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Aidan of Lindisfarne: Irish Flame Warms a New World

Ratings:
326 pages5 hours

Summary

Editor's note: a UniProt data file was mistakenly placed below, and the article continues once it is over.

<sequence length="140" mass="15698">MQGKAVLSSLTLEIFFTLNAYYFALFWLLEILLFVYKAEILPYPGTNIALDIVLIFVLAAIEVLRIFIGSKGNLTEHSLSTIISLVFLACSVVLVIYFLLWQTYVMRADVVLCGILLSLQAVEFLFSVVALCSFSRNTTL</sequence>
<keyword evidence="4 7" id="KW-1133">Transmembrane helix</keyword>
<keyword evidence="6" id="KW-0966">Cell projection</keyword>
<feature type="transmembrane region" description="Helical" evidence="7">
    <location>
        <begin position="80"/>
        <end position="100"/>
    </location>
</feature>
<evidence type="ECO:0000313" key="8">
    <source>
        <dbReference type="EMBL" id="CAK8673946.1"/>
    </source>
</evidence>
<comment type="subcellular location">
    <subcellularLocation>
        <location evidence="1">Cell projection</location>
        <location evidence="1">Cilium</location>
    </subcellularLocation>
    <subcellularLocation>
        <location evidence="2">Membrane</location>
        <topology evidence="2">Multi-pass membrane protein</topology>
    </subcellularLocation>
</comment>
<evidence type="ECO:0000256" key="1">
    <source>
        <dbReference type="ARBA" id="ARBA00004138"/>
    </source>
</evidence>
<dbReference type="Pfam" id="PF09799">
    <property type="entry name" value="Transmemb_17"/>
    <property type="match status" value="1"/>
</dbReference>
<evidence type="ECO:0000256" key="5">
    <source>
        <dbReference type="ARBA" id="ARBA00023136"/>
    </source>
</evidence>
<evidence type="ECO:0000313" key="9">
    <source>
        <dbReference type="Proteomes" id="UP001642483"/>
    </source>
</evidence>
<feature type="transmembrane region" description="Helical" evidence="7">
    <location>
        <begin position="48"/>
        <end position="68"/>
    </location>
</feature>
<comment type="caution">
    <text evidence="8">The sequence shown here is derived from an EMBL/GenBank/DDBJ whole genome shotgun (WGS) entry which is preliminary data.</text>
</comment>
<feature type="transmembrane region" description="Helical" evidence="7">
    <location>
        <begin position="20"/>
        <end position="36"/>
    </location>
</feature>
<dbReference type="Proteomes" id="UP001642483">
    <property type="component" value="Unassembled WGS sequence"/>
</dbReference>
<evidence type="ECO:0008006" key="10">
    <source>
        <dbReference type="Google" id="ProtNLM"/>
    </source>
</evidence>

Seventh-century Ireland is becoming a land of saints, scholars, and spiritual foster mothers as well as warriors. The boy Aidan, a descendant of Saint Brigid, is formed by all of these as well as by a pilgrimage, aborted by an Arab uprising, on which he meets a follower of the Prophet Muhammad. He is transferred to Iona, the mother-house of Saint Columba's family of monasteries, where his character is forged. Aidan becomes guest-master to challenging visitors, one of whom conducts a mysterious affair, suffers a midlife crisis, and develops friendships with royal Saxon exiles at the Dunadd court, the seat of the real King Arthur. Iona commissions Aidan to evangelize the original WASPs: the White, Anglo-Saxon Pagan invaders of Britain. Aidan offers a radically different approach to that of the Roman missionaries. His gentle grassroots gospel-sharing through friendship, his villages of God that model God's kingdom, his introduction of spiritual foster-mothers such as Hilda to the English, his soul friendships and heartbreaks with successive saintly and power-hungry kings, and his near-death foresight into the future take us inside the heroic spiritual formation of a person and a people in a story that has contemporary significance. Even Aidan's name, Flame, tells a story of its own

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